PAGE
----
[Updated] Widespread Climbing Ban in the Grampians Announced

More info to come as this story develops.

By Rock and Ice | February 15th, 2019

Niky Ceria bouldering in the Grampians. Watch video here.

 

Update #2, 3/19/19:  Parks Victoria has announced more details of thea climbing ban. It will bar access to 3,000 routes and problems in the Grampians, Australia—some 38% of all the climbs in the area.

A petition to combat the ban is gaining steam—add your voice now!

Petition

 


Update #1, 2/16/19: The eight areas that will be affected by the closure have been identified as The Gallery, Gondwanalandm Millenium, Billywing Buttress Billimina Area, Little Hands Cave, Cave of Man Hands and Manja Area. See the map below for more information. For more info click here.


 

02/14/2019

Bad news for Australian climbers and rock hounds headed Down Under: A ban on climbing in several yet-to-be-announced areas within the Grampians, Australia is imminent.

Vertical Life magazine reported the news today: “On Tuesday this week various members of the climbing community, including representatives of the Victorian Climbing Club, Western Victoria Climbing Club and others, met with Parks Victoria [the government body that oversees Grampians National Park]. There we were informed that eight areas in the western Grampians are going to be closed to climbers. In the next two weeks, signs will be put at the closed areas and the closures will be policed with fines.”

Vertical Life Co-Editor Simon Madden told Rock and Ice via email, “There have been increasing signals from land managers that bans were on the horizon. As yet we don’t know which areas are impacted as Parks Victoria has not released specifics. But still this is very bad news.”

The rumblings of any sort of climbing ban date back to the early 2000s and the release of the first Park Management Plan for Grampians National Park. While the plan forbade climbing—ostensibly of any sort, though bouldering was not technically included—in certain areas designated as “Special Protection Zones,” these restrictions were never enforced. Climbers continued to have more-or-less free rein in the Grampians.

While the issue of climbers’ impact on Indigenous sites of cultural and historical significance occasionally bubbled up throughout the first 15 years of the 2000s, things came to a head in 2017 and 2018. Two separate instances of climbers bolting within a meter of archaeological sites—a handprint in the rock in both cases—inflamed tensions.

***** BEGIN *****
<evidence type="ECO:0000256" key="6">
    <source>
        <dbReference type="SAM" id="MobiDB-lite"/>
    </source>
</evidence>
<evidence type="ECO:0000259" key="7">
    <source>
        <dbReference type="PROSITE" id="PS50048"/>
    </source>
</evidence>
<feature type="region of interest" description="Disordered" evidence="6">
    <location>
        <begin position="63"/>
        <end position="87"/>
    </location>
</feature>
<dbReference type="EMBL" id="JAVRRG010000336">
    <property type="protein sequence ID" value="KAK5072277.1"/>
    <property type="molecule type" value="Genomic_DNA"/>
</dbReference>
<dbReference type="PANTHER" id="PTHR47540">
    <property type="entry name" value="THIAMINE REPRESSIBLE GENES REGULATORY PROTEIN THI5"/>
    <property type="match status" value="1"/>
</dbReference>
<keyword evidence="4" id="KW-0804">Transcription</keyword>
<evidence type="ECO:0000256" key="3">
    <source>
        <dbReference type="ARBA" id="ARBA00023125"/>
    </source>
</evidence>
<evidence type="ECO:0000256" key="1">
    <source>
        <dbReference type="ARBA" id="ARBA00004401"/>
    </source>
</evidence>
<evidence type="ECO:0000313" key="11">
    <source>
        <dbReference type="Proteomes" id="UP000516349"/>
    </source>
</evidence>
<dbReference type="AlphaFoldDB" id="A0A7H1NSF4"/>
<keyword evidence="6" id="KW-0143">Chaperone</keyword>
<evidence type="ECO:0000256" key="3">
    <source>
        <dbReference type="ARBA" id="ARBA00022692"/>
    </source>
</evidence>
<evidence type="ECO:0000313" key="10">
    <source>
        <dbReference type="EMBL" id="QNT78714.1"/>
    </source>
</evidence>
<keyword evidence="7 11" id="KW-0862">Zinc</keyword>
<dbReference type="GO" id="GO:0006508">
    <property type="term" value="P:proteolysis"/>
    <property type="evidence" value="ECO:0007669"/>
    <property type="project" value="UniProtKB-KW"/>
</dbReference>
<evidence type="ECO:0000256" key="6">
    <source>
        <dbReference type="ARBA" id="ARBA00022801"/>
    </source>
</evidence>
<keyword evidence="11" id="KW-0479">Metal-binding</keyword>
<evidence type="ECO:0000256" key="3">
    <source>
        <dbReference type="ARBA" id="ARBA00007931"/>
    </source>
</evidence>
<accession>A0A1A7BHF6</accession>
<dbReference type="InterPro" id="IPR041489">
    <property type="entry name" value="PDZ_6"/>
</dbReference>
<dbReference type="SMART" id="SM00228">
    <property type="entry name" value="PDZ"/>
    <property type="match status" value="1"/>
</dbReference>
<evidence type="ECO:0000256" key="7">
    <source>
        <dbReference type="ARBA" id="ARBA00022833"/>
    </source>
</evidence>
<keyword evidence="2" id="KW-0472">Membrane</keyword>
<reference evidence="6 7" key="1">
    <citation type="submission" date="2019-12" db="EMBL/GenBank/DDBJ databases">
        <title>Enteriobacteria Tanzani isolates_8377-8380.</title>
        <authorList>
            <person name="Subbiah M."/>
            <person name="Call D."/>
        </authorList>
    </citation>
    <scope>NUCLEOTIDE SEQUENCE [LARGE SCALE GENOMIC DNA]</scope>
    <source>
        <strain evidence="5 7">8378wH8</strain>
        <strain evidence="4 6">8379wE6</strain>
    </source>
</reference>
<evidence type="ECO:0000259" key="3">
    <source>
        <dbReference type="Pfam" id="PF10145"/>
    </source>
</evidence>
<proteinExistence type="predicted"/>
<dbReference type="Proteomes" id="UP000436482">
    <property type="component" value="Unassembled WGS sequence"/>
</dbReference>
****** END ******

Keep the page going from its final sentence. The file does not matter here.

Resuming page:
Local climbing organizations have always urged the community to respect the legitimate concerns and grievances of the Indigenous community, while still fighting to preserve climbing access. In October 2018, according to a timeline published by Vertical Life, the Victorian Climbing Club proposed “a voluntary moratorium on all development in the Grampians for one year.”

There are parallel debates and issues in climbing areas around the U.S. where access directly or indirectly infringes upon indigenous beliefs and archaeological sites. Similar to the temporary voluntary development moratorium in the Grampians in 2018, there is a voluntary climbing ban each June at Mato Tipila (meaning Bears Lodge), more commonly known as Devils Tower—a sacred place to several Native American tribes including the Cheyenne, the Arapahoe, the Shoshone, the Crow and the Kiowa.

“There’s no doubt that climbing can happen in the park in a culturally respectful and environmentally responsible fashion without wholesale bans,” concludes the writer of the Vertical Life piece. As Parks Victoria releases more information, the climbing organizations urge all climbers to “respect these bans absolutely while we come up with a response to their implementation.”


 

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